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Analysis: The latest data shows that Europe might be reconsidering its military support to Kyiv

Politico reported on the latest data released by Germany’s Kiel Institute for the World Economy, which has been running a Ukraine Support Tracker for nearly the past six months, showing that the continent’s six largest countries – the UK, France, Germany, Spain, Italy, and Poland – made no new military commitments to Kyiv last month.

France, Italy, and Spain aren’t considered to have ever played a major role in this respect, while Germany is regarded as unreliable by most observers, but nobody could have expected that the UK and Poland wouldn’t have pledged any more support for Ukraine in July.

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In an effort to make sense of this surprising development, it’s important to briefly review the background context. First and most obviously, Russia continues making slow but steady progress on the ground in Ukraine.

The latest data shows that Europe might be reconsidering its military support to Kyiv. (Photo internet reproduction)
The latest data shows that Europe might be reconsidering its military support to Kyiv. (Photo internet reproduction)

Second, this is occurring despite the tens of billions of dollars of mostly US-provided military equipment that’s already been sent to that crumbling former Soviet Republic.

Third and building off of the aforesaid, European countries have no real reason to continue depleting their own military reserves since the US is more than willing to keep giving away more of its own.

These Machiavellian calculations aren’t without any irony, though. First, Zelensky already offered to give his many Western patrons “patronage over a particular region of Ukraine, city, community or industry” while speaking at Davos in late May, so the Europeans might think he’ll become even more pliable as his side’s military desperation increases.

Second, Poland and Ukraine merged into a de facto confederation around that same time, but Warsaw quickly realized that it couldn’t foot all of Kyiv’s bills. And finally, the UK warned in late June about wavering Western solidarity, yet London itself is now wavering too.

All of these factors contribute to why Ukrainian Foreign Minister Kuleba speculated that some European countries are “waiting for us to fall and for their problems to disappear on their own”, which also implies a reference to the impending bloc-wide energy crisis this coming winter that’s expected to exacerbate existing differences between its members over support for the US’ NATO-led proxy war on Russia.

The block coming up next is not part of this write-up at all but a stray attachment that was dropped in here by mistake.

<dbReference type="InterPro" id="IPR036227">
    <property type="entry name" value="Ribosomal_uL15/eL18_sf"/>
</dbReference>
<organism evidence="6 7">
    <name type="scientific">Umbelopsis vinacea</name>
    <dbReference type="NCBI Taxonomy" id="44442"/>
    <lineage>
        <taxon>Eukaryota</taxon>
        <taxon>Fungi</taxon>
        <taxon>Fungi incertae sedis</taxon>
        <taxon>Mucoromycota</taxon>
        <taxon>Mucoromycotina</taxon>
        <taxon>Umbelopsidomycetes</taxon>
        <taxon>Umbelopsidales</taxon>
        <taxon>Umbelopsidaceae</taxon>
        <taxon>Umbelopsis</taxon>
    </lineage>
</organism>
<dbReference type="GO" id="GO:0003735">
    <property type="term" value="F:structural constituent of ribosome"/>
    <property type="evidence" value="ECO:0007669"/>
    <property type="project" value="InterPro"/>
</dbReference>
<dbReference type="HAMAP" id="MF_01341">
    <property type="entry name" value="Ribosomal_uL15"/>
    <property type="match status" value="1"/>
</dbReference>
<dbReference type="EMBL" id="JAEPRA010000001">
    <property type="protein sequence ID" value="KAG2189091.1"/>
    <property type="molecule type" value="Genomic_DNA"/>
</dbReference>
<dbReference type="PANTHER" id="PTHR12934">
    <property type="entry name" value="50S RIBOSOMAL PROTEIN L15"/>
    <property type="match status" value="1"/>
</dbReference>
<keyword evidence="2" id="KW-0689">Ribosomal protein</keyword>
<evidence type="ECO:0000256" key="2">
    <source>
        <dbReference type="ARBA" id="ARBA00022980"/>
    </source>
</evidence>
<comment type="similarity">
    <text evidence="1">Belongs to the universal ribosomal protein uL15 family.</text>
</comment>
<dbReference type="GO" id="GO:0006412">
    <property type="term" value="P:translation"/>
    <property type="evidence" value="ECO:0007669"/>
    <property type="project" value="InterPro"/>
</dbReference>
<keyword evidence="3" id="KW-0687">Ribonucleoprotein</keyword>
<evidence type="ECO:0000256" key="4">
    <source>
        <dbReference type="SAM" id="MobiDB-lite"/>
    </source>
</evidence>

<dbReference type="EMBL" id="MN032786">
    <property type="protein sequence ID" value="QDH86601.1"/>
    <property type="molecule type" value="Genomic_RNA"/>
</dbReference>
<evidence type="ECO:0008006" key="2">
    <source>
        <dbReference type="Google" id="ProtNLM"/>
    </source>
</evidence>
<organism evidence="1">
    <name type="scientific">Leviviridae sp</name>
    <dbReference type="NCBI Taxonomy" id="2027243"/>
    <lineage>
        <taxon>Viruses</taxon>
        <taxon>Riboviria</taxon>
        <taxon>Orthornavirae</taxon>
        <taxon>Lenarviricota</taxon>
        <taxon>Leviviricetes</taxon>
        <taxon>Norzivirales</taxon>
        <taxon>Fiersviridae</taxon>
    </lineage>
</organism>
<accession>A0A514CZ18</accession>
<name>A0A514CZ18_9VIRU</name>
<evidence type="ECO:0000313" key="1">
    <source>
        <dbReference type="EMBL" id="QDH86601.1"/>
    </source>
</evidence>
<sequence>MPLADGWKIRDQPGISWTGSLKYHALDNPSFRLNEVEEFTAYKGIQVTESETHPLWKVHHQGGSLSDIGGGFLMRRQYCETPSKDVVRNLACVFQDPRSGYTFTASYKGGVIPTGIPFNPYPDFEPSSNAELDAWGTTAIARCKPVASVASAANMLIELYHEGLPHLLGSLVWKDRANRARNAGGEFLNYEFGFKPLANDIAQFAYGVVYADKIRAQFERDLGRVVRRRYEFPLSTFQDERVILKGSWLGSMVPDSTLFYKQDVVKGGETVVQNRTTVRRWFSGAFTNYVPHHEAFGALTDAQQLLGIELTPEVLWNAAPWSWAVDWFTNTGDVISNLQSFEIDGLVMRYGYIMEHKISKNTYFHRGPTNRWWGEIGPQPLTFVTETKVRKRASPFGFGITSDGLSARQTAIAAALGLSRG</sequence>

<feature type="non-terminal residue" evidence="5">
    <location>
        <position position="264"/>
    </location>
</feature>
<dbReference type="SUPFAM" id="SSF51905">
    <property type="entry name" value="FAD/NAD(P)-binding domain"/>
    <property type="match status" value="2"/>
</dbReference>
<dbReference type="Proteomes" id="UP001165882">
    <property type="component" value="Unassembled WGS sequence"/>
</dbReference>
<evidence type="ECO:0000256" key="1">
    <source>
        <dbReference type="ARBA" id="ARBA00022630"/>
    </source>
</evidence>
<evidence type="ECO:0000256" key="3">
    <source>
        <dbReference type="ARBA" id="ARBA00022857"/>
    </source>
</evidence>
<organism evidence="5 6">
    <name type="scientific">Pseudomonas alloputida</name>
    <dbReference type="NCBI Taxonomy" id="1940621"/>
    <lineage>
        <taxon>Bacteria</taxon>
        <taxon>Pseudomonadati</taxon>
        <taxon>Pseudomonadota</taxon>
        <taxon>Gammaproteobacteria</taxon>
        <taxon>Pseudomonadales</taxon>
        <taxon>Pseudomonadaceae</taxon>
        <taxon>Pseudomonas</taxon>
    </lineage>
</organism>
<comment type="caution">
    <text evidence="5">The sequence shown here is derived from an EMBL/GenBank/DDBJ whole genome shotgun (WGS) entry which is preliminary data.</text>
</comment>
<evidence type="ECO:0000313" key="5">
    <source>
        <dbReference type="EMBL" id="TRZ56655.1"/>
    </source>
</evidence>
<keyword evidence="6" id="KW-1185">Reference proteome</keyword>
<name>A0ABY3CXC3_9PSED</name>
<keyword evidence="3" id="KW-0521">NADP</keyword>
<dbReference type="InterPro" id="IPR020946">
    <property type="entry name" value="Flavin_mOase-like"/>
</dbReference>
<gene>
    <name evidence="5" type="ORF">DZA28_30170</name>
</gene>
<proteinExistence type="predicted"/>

Moreover, the data that the Kiel Institute just reported might be the start of an emerging trend after US military analyst Michael Kofman predicted that the West would place Kyiv on an “ammo diet”.

Significantly, he forecast this scenario just two days before the German think tank’s report was published, suggesting that he’d already seen the writing on the wall due to the earlier mentioned factors and others.

From the perspective of the EU’s objective interests as a whole (not counting those subjective ones of various members’ leaderships like the Baltic States), it doesn’t make sense to continue sending military equipment and further depleting their reserves that take so much time to replenish when nothing that they give Kyiv will change the course of the conflict.

The US is already shouldering the burden of so-called “leadership,” so there’s no reason why anyone else has to “step up” any more than they already have.

Zelensky already opened the door for the neo-colonization of his crumbling former Soviet Republic, which was a massive mistake in hindsight since it actually served to disincentivize his patrons from keeping up the pace of their support for his forces because they believed that they could gain more from Kyiv as its military desperation increases.

If this trend stays on track, then Kyiv might be compelled to capitulate to Moscow’s demands by the end of the year.

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